Every summer, many RVers and tent campers escape the hustle and bustle of city life by relaxing in the great outdoors.
Following are several basic campfire safety rules to ensure the preservation of our natural resources for generations to come.
A campfire built without safe clearance or carelessly abandoned can turn a small fire into a dangerous and fast-moving blaze. Be sure to build your campfire in a way that does not endanger other campers or the surrounding forest.
Check with local authorities on open-air burning restrictions and fire bans in the area.
Building the Campfire
ALWAYS build your campfire downwind from your RV or tent in an area that is clear of vegetation.
Build the campfire in a level, open location where it will not spread. Make certain that the campfire is well away from logs, brush, dry grass, leaves, needles, overhanging tree branches, or any other combustible material.
Clear an area at least 10 feet in diameter. Scrape away grass, leaves, or needles down to soil or rock. Scoop a depression in the center of the cleared area in which to build the fire and put a ring of rocks around it.
NEVER build a campfire on a windy day—sparks or embers from the fire could travel quite a distance setting an unintentional fire.
While the Campfire is Burning
NEVER leave a campfire unattended—ensure that a responsible adult is monitoring the campfire at all times. Supervise children around the campfire at all times and NEVER allow horseplay near or involving the campfire, such as jumping over the fire.
Keep campfires to a small, manageable size no more than 3 feet in height and 3 feet in diameter.
Keep all combustible materials, including flammable liquids, propane cylinders, and lighting fluid away from the campfire.
Watch the wind direction to ensure sparks aren’t approaching any flammable materials. Stack extra wood upwind and away from the campfire so that sparks from the campfire cannot ignite your woodpile.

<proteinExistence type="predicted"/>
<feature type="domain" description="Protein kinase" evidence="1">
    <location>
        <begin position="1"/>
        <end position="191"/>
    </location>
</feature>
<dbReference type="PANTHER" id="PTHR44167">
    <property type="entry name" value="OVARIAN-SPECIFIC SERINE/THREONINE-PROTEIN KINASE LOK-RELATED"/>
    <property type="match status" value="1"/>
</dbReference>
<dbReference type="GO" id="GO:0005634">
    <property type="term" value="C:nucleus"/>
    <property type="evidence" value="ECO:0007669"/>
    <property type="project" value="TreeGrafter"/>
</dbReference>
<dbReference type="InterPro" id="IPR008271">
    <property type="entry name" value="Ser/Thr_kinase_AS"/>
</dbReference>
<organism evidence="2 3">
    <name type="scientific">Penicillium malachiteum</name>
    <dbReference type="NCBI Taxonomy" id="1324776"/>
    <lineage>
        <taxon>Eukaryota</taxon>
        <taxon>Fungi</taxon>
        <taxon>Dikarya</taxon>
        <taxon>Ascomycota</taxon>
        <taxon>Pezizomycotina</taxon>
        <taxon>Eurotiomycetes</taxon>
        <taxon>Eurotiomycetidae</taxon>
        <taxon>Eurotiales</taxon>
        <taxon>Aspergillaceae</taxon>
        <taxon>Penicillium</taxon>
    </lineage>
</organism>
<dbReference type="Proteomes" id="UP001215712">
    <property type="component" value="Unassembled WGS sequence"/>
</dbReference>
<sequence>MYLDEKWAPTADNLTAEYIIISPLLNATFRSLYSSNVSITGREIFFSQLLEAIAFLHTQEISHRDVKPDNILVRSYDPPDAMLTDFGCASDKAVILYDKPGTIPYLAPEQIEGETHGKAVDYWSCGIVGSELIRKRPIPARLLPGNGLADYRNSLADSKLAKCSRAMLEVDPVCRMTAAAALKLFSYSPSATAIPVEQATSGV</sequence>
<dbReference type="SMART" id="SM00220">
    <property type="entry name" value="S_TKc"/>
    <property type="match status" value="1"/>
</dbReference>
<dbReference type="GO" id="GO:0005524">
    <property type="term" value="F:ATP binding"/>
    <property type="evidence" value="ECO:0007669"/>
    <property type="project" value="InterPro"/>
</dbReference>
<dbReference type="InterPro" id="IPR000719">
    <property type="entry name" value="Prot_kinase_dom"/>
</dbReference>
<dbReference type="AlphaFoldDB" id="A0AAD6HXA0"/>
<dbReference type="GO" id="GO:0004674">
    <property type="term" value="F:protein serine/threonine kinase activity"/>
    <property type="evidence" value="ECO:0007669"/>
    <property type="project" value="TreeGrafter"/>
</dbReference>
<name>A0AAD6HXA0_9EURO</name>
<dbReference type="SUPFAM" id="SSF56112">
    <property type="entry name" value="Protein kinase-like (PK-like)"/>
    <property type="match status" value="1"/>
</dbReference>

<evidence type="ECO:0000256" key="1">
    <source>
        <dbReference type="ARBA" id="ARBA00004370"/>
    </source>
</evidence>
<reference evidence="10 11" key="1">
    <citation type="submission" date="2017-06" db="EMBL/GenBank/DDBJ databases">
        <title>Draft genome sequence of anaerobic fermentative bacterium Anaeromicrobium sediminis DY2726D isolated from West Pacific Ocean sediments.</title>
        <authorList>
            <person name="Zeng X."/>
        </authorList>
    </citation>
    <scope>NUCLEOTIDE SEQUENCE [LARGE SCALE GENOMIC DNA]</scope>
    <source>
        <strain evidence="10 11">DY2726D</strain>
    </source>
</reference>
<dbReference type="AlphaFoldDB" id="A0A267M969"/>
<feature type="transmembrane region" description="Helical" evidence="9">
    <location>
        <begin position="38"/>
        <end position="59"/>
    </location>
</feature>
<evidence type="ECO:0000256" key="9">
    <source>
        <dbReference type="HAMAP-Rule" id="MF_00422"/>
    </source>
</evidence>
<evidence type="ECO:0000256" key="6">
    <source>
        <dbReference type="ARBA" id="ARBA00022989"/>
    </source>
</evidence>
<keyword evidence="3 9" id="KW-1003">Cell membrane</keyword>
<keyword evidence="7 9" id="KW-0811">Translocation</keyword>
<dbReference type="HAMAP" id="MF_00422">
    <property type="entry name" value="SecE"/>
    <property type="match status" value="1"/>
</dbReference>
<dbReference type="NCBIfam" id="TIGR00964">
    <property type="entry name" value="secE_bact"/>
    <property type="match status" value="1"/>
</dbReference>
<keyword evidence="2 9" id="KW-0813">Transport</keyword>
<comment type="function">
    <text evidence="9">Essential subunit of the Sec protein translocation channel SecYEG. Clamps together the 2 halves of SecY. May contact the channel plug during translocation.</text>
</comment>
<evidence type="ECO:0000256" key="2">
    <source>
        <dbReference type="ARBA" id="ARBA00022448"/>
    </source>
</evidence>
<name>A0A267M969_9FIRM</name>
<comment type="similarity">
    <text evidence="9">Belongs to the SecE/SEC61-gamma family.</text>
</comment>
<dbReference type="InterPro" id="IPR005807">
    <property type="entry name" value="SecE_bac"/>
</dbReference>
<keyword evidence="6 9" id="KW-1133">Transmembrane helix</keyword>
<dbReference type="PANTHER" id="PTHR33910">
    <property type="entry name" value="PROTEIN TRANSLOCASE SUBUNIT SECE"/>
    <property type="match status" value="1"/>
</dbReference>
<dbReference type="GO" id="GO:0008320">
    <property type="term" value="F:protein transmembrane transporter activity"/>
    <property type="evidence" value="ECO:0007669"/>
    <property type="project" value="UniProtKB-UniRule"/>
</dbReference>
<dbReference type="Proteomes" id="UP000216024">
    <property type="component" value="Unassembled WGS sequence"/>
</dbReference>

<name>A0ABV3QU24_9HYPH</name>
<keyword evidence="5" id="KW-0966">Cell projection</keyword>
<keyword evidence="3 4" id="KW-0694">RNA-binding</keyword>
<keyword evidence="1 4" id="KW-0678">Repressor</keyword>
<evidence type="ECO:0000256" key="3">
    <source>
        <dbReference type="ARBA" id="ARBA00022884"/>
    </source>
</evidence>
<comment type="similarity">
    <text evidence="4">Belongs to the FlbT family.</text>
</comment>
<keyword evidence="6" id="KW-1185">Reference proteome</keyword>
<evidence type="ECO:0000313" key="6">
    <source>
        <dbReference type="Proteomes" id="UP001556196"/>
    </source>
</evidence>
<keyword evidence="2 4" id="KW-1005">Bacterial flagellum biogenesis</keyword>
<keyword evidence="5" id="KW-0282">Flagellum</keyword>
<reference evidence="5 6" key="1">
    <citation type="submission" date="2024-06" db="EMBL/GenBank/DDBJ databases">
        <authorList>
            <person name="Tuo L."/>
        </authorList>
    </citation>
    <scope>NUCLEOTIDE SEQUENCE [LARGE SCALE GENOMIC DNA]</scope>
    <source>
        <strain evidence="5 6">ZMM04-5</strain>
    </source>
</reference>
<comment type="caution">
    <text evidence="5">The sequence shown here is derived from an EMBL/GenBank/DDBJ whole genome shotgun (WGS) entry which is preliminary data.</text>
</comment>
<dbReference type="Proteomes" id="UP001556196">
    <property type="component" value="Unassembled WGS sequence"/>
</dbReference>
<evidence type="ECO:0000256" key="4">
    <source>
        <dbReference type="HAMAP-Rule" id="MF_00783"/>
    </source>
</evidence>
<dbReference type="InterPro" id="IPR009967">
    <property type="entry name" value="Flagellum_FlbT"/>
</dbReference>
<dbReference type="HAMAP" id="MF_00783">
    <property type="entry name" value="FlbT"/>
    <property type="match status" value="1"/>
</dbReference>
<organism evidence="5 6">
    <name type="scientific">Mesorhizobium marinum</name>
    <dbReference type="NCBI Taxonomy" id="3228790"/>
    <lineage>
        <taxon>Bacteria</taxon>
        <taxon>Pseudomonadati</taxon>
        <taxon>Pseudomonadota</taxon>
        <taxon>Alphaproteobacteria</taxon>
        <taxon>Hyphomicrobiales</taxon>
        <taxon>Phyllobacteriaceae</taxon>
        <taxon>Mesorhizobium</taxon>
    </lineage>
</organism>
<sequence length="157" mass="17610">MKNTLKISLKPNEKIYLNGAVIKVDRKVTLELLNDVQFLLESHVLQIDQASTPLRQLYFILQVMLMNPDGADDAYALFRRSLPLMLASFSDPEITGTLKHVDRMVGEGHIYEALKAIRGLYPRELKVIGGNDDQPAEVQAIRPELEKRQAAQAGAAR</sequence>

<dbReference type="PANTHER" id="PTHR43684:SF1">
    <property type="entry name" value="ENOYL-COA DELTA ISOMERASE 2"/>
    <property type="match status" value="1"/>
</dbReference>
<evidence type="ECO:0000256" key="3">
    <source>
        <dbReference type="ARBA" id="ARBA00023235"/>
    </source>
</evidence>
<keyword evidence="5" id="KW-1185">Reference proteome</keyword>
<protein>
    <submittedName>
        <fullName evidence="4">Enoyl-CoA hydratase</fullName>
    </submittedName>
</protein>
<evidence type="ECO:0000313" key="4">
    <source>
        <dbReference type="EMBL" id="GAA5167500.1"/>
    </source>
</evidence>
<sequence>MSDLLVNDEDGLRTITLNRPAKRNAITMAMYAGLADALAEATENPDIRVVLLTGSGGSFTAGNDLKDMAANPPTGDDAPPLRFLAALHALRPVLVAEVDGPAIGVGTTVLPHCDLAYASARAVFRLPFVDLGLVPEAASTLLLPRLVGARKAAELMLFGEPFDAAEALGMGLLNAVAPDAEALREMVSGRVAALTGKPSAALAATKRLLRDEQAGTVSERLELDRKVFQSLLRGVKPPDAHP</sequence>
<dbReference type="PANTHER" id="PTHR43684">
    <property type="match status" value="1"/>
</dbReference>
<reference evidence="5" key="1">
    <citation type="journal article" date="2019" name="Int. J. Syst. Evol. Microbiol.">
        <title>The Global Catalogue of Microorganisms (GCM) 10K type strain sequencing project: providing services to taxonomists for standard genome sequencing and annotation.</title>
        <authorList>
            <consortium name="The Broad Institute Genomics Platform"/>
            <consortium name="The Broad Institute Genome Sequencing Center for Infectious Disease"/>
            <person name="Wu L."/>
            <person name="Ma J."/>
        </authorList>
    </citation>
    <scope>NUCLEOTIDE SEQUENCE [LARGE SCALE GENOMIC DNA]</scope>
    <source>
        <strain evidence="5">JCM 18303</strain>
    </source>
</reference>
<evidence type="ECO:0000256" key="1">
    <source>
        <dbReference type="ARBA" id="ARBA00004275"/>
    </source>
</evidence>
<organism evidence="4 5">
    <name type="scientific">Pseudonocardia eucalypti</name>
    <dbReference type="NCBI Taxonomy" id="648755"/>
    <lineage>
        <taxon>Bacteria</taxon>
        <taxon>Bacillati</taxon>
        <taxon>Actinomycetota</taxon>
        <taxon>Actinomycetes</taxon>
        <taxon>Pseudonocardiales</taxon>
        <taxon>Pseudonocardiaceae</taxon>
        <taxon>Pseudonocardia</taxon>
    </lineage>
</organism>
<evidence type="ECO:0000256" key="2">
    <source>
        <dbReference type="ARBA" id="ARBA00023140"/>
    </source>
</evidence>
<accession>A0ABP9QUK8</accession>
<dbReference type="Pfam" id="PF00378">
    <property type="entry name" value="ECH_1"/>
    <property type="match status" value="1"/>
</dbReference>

ALWAYS keep plenty of water and a shovel nearby.
Extinguished the fire completely before going to bed or leaving the camping area.
Teach children how to STOP, DROP, and ROLL should their clothing catch on fire. Teach children to cool a burn with cool running water for 3 to 5 minutes.
Be aware that as little as one second contact with a 158-degree F campfire can cause third degree, full thickness burns. The average campfire can get as hot as 932 degrees F in as little as three hours.
The majority of children are burned the morning after a fire from coming into contact with hot ashes or embers.
A campfire left to burn itself out or put out with sand only can still be 212 degrees F eight hours later. The buried coals and embers retain their heat underground like an oven. There is also a risk that the fire may spontaneously re-ignite. A child may mistake the pile of sand or dirt as a sand castle and attempt to play in it.
The temperature, less than four inches below the surface of the sand or dirt can be as high as 572 degrees F.
Completely Extinguish the Campfire
Fully extinguish the fire by pouring lots of water on the fire. Drown all embers, not just the red ones, continue to pour water until hissing sound stops.
After carefully putting the campfire out using water, stir the campfire ashes and embers with a shove and douse again with water.
As an added precaution, shovel sand or dirt to cover the dampened coals to smother any remaining embers.
Use the “drown, stir, and feel” method: drown the fire with water, then stir around the fire area with your shovel to wet any remaining embers and ash. Be sure to turn wood and coals over and wet all sides. Move some dirt onto the fire site and mix thoroughly to fully smother it.
And one last thing, if it’s too hot to touch, it’s too hot to leave!
Only you can prevent wildfires.
—Smoky the Bear